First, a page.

University of California
California Fish Website

Fish Species


 Common Name Central Valley late Fall Chinook Salmon
 Scientific Name Oncorhynchus tshawytscha
 Native Yes
 Identification
Chinook salmon, female spring-run spawner. Location: Butte Creek, California. Date: 9/16/2006. Thanks to Clint Garman, CDFG. Photo by Lisa Thompson, UC Davis.
Chinook salmon, female spring-run spawner. Location: Butte Creek, California. Date: 9/16/2006. Thanks to Clint Garman, CDFG. Photo by Lisa Thompson, UC Davis.

Chinook salmon. Location: Alaska. Photo courtesy of Steve Tjosvold, UC Cooperative Extension.
Chinook salmon. Location: Alaska. Photo courtesy of Steve Tjosvold, UC Cooperative Extension.

Chinook salmon parr, approximately 10 cm (4”) long. Location: Center for Aquatic Biology and Aquaculture, UC Davis. Date: 5/21/2007. Thanks to Timothy Mussen.
Chinook salmon parr, approximately 10 cm (4”) long. Location: Center for Aquatic Biology and Aquaculture, UC Davis. Date: 5/21/2007. Thanks to Timothy Mussen.

Chinook salmon. Spring-run Chinook salmon spawners swimming in Butte Creek, CA on 14 September 2006. Photo by Lisa Thompson, UC Davis.
Chinook salmon. Spring-run Chinook salmon spawners swimming in Butte Creek, CA on 14 September 2006. Photo by Lisa Thompson, UC Davis.

Chinook salmon. Spring-run Chinook salmon spawners swimming in Butte Creek, CA on 12 September 2006. Photo by Lisa Thompson, UC Davis.
Chinook salmon. Spring-run Chinook salmon spawners swimming in Butte Creek, CA on 12 September 2006. Photo by Lisa Thompson, UC Davis.

Chinook salmon. Spring-run Chinook salmon spawners swimming over redds (nests) in Butte Creek, CA on 14 October 2008. The redds are the lighter gray, cleaned gravel. Photo by Lisa Thompson, UC Davis.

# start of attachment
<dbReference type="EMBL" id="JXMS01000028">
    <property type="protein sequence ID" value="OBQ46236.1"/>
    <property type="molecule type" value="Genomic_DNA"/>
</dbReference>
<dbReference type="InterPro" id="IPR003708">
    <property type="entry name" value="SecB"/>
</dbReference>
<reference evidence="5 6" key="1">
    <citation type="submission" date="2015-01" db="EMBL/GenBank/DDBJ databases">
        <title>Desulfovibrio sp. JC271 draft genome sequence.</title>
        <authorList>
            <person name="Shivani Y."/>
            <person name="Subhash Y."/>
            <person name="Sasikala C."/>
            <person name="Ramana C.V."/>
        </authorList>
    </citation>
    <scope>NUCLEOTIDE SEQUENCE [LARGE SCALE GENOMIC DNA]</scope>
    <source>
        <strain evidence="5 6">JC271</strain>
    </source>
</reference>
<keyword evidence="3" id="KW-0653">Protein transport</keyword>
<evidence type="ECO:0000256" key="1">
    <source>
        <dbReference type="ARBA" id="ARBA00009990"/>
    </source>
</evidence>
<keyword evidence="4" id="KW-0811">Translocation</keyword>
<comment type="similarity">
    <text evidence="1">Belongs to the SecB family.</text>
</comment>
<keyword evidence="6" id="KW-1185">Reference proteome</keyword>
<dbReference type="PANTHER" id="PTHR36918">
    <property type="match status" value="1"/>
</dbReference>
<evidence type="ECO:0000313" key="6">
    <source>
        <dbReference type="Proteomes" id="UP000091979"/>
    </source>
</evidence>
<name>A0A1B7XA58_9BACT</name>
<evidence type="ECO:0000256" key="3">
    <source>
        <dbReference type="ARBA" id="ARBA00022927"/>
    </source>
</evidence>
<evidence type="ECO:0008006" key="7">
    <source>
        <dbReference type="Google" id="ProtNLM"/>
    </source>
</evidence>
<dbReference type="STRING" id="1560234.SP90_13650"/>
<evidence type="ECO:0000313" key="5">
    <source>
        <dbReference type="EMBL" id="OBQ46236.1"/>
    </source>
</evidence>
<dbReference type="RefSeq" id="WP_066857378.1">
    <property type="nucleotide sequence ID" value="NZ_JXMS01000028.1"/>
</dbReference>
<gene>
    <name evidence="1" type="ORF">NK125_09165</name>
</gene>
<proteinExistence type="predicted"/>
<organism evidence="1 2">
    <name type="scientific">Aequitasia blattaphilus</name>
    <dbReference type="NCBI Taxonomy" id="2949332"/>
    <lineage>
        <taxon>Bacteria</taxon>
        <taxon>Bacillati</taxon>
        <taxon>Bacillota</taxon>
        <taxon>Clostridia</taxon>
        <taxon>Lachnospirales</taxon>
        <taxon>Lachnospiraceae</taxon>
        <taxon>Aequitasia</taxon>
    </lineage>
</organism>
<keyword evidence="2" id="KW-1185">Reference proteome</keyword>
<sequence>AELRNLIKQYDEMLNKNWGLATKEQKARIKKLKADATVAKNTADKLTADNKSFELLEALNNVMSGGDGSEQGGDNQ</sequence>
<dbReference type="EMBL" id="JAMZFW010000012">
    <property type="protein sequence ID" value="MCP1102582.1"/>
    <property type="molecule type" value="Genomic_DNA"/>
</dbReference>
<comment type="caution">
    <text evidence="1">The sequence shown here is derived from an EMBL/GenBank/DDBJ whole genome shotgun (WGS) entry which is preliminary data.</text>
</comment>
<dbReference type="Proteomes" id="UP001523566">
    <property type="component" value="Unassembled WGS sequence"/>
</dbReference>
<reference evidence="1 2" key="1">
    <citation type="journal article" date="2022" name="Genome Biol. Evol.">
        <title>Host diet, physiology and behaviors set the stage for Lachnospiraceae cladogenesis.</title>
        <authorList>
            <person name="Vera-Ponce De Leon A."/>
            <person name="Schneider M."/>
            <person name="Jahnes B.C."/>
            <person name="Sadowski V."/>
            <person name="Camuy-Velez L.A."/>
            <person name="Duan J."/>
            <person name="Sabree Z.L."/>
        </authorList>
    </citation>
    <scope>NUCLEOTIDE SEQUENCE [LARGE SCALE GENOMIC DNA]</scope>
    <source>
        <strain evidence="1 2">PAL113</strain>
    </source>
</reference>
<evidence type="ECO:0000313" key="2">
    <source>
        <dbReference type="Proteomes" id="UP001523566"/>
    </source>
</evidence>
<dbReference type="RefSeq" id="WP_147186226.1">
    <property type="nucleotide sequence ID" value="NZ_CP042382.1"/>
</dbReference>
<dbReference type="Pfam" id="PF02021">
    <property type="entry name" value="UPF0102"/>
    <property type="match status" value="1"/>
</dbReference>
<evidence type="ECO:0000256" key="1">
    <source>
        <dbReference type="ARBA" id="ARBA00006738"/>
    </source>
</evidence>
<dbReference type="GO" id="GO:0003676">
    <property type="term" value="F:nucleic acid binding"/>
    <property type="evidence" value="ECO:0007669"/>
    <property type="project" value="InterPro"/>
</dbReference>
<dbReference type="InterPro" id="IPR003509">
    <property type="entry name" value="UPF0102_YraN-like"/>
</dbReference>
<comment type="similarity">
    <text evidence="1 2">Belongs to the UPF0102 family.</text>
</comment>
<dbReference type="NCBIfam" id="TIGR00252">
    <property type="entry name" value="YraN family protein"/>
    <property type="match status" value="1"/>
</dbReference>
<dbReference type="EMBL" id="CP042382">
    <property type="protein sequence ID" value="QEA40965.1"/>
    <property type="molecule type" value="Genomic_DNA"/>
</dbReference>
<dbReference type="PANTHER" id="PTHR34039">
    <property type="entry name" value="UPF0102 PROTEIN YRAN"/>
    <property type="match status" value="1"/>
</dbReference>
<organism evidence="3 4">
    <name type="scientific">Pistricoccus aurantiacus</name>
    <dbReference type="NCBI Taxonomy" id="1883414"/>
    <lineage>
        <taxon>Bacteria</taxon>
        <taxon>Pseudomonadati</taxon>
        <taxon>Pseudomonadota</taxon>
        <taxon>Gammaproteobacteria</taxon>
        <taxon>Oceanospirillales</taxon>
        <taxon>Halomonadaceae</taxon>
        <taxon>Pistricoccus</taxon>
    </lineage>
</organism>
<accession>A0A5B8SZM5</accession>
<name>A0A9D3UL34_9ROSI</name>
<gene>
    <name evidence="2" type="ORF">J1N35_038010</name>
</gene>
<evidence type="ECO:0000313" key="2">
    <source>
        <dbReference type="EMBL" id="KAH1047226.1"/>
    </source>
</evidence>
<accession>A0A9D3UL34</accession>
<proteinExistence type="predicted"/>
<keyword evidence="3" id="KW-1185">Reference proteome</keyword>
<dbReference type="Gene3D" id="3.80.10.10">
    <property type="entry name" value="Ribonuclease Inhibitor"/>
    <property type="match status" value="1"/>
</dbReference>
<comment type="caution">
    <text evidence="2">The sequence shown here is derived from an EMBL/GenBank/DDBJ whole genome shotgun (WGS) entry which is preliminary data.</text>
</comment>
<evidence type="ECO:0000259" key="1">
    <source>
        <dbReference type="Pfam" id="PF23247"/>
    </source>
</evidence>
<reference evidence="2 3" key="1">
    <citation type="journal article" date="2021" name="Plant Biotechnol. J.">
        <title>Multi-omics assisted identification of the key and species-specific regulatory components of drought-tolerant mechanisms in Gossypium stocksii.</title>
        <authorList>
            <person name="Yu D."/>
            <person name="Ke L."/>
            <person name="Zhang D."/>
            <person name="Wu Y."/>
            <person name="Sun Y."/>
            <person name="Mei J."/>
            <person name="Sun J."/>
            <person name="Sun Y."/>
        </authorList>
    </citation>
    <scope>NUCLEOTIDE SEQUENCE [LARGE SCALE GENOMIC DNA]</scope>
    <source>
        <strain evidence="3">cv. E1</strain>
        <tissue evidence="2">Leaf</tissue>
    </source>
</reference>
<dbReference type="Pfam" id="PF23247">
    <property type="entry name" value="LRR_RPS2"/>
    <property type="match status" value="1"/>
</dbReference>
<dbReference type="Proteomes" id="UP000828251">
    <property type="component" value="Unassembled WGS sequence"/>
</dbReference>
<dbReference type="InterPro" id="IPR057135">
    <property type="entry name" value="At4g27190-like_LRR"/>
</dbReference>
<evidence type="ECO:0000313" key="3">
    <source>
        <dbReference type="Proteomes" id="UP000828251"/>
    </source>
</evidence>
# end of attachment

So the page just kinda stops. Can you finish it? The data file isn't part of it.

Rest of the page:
Chinook salmon. Spring-run Chinook salmon spawners swimming over redds (nests) in Butte Creek, CA on 14 October 2008. The redds are the lighter gray, cleaned gravel. Photo by Lisa Thompson, UC Davis.

Coho salmon fry (top) and a Chinook salmon fry (bottom). Location:  Shasta River, California. Date:  4/13/2004. Fish were approximately 6.5 cm long (2.5”). Photo by Lisa Thompson, UC Davis.
Coho salmon fry (top) and a Chinook salmon fry (bottom). Location: Shasta River, California. Date: 4/13/2004. Fish were approximately 6.5 cm long (2.5”). Photo by Lisa Thompson, UC Davis.

PLEASE NOTE: The photos and information shown here are for the species Chinook Salmon. Central Valley late Fall Chinook Salmon are an Evolutionarily Significant Unit (ESU) of Chinook Salmon.

  • Commonly 75-80 cm SL (9-10kg), sometimes exceeding 140 cm SL (45 kg)
  • Various shades: white, pink, red
  • Spots on both lobes of tail, black pigment along jaw
  • Spawning adults olive brown or dark maroon, males darker
  • Spawning males may have slightly hooked jaws and humped back
  • Juvenile Chinook: 6-12 large parr marks, window-like adipose fin with dark pigmented edge, anal fin has white leading edge like Coho, no black pigmented line following